The Literary Heritage as Language: Atticism and the Second Sophistic
Contribution to Book
In his Lives of the Sophists (early third cent. CE), Philostratus describes the curious figure of Agathion, a primitive “survival” from the hinterlands of Attica who was nearly eight feet tall, wrestled wild animals, subsisted only on milk and the occasional barley-cake, and dressed in a patchwork garment fashioned from wolfskins. Agathion’s isolation has kept him free of civilization’s corrupting influences, and he disdains tragic performances and athletic competitions in good “noble savage” fashion (Lives 552–4). But it has also preserved, and this is what gives the portrait its particular Second Sophistic touch, Agathion’s language (γλῶττα). As he explains in an interview with the famous second-century orator Herodes Atticus, he has been taught by “the interior” (μεσογεία) of Attica, which is (unlike the city of Athens) “untainted by barbarians” (ἄμικτος βαρβάροις); its “accent is healthy” (ἡ φωνὴ ὑγιαίνει), and its “language sounds the purest strain of Attic” (γλῶττα . . . τὴν ἄκραν Ἀτθίδα ἀποψάλλει)” (Lives 553). Perhaps no anecdote more vividly illustrates the quasi-mythical status enjoyed by the Attic dialect in the imperial era. Agathion is more than just a “native speaker” of Attic; he embodies the qualities of the dialect itself as it was imagined by his sophistic contemporaries – archaic, ethnically pure, morally and physically “simple,” and uncorrupted by the passage of time.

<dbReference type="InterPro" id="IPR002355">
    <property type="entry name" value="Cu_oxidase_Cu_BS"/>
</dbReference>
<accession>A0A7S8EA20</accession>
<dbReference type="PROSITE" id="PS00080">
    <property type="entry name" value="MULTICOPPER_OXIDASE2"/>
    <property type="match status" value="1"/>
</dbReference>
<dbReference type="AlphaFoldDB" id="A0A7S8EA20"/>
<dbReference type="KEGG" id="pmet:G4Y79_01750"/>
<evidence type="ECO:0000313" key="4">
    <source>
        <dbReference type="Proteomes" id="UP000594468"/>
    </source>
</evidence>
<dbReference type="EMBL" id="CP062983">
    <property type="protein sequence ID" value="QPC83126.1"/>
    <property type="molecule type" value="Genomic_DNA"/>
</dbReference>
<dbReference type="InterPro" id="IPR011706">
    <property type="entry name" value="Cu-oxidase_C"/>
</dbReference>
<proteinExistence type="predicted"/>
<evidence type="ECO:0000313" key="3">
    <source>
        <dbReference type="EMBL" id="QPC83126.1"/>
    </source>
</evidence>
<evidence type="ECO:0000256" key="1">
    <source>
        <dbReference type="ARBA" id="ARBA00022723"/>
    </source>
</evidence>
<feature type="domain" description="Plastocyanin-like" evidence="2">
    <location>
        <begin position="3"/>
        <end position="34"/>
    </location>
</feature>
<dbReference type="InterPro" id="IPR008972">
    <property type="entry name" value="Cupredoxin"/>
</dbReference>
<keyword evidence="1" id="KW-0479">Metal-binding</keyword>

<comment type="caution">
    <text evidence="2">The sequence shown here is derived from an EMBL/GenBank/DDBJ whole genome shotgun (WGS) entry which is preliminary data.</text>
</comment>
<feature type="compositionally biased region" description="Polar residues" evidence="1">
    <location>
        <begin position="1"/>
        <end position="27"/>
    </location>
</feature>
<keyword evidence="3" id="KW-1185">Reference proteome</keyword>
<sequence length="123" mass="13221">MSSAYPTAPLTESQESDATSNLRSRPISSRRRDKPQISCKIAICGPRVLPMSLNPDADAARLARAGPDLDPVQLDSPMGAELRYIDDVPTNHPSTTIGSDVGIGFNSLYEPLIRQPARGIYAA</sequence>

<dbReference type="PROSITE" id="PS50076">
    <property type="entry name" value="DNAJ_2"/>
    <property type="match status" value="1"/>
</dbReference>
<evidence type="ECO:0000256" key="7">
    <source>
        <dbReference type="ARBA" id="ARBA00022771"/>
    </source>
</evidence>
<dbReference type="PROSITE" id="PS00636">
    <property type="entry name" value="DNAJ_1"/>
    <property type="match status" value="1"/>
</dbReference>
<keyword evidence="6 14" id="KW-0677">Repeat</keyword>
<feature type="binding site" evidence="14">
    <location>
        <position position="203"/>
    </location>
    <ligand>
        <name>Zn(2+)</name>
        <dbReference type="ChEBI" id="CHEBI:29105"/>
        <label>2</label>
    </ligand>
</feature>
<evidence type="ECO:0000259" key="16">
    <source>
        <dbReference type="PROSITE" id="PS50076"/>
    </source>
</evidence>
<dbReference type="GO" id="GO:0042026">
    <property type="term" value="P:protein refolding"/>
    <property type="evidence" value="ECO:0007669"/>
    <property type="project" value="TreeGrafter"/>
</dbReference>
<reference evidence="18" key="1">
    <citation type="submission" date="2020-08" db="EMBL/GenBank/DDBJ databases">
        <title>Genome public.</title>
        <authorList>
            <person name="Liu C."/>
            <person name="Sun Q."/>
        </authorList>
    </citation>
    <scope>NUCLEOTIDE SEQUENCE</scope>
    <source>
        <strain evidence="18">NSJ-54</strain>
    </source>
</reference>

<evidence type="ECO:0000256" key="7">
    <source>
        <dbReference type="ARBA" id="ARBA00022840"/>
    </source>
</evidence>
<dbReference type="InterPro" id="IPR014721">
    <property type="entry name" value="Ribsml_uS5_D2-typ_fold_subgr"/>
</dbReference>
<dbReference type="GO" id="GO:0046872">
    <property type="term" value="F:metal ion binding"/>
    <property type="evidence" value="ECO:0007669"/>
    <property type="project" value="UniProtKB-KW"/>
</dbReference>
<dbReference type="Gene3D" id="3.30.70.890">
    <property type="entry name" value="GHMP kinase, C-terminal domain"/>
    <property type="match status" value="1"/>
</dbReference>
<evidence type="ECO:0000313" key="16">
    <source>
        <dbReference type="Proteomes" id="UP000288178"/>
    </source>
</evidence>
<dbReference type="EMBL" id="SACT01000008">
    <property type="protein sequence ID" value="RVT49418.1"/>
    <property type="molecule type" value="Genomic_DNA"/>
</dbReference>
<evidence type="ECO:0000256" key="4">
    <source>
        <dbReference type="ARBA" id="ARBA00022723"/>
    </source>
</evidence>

Egbert J. Bakker
Kim, L. (2010). The literary heritage as language: Atticism and the Second Sophistic. In E. J. Bakker (Ed.), A companion to the ancient Greek language (pp. 468-482). Wiley-Blackwell.
A Companion to the Ancient Greek Language